Use the Call Initialization VI button to create a template VI that you can use to populate the memory block with custom data.
Complete the following steps to create an memory Initialization VI.
- Click the Call Initialization VI button on the Initialize Memory Block Window.
- Select Create New Initialization VI From Template from the Mode pull-down menu.
- Enter a path and a VI name for the new template. The Call Initialization VI dialog box looks similar to Figure 3.
Figure 3. Call Initialization VI
4. Click the OK button. The VI template with the name you chose in the Initialization VI Path text box appears. Figure 4 shows a template VI. The VI includes guidelines on the block diagram that define what you can create for an Initialization VI.
Figure 4. Template Created by Call Initialization VI
5. After you have created the Initialization VI click the Call Initialization VI button on the Initialize Memory Block Window.
6. Select Run/Load Existing Initialization VI from the Mode pull-down menu.
7. Enter a path and a VI name for the existing initialization VI.
8. Click the OK button in the Call Initialization VI window.
9. The Initialize Memory Block window updates with the initialization data.
10. Click the OK button in the Initialize Memory Block window.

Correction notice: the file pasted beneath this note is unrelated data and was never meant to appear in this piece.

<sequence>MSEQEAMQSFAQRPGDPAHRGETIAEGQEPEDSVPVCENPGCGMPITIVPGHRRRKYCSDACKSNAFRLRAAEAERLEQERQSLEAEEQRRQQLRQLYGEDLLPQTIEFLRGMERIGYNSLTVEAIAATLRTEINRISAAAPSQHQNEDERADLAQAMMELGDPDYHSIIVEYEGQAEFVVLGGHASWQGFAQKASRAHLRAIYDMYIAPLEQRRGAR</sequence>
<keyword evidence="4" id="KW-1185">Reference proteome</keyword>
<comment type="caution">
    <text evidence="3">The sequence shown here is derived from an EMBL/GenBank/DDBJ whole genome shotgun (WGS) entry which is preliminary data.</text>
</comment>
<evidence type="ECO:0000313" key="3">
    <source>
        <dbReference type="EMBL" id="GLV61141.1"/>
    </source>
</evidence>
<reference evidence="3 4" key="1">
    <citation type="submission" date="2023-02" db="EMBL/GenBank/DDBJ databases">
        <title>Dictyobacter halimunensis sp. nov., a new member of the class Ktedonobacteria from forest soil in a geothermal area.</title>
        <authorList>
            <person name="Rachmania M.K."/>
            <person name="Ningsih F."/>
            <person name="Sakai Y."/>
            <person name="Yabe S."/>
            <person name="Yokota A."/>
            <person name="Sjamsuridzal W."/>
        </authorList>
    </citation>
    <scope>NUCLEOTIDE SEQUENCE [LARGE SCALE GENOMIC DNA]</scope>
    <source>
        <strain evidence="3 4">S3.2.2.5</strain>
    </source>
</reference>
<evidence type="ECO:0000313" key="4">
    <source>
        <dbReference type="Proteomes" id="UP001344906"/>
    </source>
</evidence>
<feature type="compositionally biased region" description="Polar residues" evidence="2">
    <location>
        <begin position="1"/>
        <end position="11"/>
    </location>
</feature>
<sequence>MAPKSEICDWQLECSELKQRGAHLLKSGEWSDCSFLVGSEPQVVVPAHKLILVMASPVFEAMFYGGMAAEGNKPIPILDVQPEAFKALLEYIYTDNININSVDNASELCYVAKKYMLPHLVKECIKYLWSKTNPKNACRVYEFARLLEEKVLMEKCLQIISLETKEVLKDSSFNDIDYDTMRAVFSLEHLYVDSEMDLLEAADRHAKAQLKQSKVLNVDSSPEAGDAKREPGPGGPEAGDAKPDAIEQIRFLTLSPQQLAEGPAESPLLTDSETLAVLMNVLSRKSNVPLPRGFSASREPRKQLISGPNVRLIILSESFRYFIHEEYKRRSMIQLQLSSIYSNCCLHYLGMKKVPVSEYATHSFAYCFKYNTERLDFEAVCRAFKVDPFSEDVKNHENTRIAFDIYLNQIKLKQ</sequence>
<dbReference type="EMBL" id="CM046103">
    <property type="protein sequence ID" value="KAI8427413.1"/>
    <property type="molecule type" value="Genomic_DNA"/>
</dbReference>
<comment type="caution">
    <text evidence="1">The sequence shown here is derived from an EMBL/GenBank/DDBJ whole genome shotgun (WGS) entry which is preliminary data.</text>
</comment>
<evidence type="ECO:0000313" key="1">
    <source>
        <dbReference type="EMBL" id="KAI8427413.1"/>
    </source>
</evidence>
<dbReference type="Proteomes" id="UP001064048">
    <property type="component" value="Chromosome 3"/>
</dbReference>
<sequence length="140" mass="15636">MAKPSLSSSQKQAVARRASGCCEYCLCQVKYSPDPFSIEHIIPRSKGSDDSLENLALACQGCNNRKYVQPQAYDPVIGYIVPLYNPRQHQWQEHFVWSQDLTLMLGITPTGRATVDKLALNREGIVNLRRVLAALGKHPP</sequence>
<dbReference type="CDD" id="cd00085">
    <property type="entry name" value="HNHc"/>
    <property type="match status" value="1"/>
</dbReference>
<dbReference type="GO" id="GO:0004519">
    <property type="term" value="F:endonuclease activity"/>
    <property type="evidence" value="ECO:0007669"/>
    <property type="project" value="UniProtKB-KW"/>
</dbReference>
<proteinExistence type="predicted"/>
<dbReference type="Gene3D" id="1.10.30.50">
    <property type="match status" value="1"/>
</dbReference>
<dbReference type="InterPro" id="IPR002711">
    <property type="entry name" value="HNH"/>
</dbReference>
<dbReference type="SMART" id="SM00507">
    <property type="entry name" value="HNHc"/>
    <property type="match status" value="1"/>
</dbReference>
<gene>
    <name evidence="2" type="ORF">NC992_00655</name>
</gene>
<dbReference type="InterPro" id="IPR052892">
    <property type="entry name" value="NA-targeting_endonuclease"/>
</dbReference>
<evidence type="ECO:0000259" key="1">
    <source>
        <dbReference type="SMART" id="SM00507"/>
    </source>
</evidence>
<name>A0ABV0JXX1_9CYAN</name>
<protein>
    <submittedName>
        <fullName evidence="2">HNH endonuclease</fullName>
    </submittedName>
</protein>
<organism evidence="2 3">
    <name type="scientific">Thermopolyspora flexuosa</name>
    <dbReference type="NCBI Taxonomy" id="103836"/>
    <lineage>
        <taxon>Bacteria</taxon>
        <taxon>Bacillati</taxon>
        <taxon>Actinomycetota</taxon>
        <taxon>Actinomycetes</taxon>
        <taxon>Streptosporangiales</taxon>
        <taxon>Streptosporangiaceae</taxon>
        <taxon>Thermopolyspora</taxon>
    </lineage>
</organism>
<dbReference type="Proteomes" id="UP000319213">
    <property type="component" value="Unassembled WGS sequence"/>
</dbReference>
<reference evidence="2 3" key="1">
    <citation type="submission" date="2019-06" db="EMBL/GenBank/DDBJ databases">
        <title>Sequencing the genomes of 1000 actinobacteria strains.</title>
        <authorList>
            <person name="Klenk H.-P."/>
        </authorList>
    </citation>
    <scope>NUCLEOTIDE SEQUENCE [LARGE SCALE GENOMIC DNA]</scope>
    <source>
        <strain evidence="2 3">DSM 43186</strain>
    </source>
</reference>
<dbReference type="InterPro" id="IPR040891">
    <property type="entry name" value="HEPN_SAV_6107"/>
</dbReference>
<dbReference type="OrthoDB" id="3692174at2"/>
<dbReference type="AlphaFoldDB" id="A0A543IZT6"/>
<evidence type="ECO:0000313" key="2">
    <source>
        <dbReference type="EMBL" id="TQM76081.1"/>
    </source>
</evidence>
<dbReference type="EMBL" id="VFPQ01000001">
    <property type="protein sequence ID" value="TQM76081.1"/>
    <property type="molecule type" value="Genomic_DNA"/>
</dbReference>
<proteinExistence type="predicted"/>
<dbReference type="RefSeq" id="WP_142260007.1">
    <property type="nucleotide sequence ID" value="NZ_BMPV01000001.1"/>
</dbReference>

4. Using Memory Blocks in FPGA VIs
After you create a memory block, you can use it in an FPGA VI, as shown in Figure 5.
Figure 5. Memory Block in an FPGA VI
You can access the memory blocks by clicking the Select a VI palette and navigating to the memory blocks on your development computer or by refreshing the palettes and browsing to the User Libraries>> FPGA Memory VIs palette. You also can drag and drop the memory block icon from the front panel or block diagram of the memory block VI.
A memory block VI has the following parameters:
- Address - Location to read or write.
- Data In - Data to write to memory. LabVIEW uses Data In only when Write? is TRUE.
- Write? - Toggles between read and write mode. The default is FALSE, or read.
- Data Out - Data read from memory. LabVIEW returns Data Out only when Write? is FALSE. If Write? is TRUE, Data Out returns the Data In value.
- Failure - Indicates when address input is out of range.
The memory block VI is a shared, non-reentrant subVI that includes an arbiter in cases where the memory block is used in more than one location on the block diagram. Limit all read or write accesses to a specific memory block in one location on your block diagram to avoid arbitration. Refer to Chapter 3, Managing Shared Resources, of the LabVIEW FPGA Module User Manual, available by selecting Start»Programs»National Instruments»LabVIEW 7.1»Module Documents»LabVIEW FPGA Module User Manual, for information about arbitration.
Note: All memory blocks have unique address spaces and are independent of any other memory blocks used on the block diagram. This includes memory blocks used with FIFOs, Look-Up Tables, and the 16kB memory read/write VIs. LabVIEW automatically handles the address spacing for all unique memory blocks.
LabVIEW FPGA Module Memory Extension Utility - Tutorial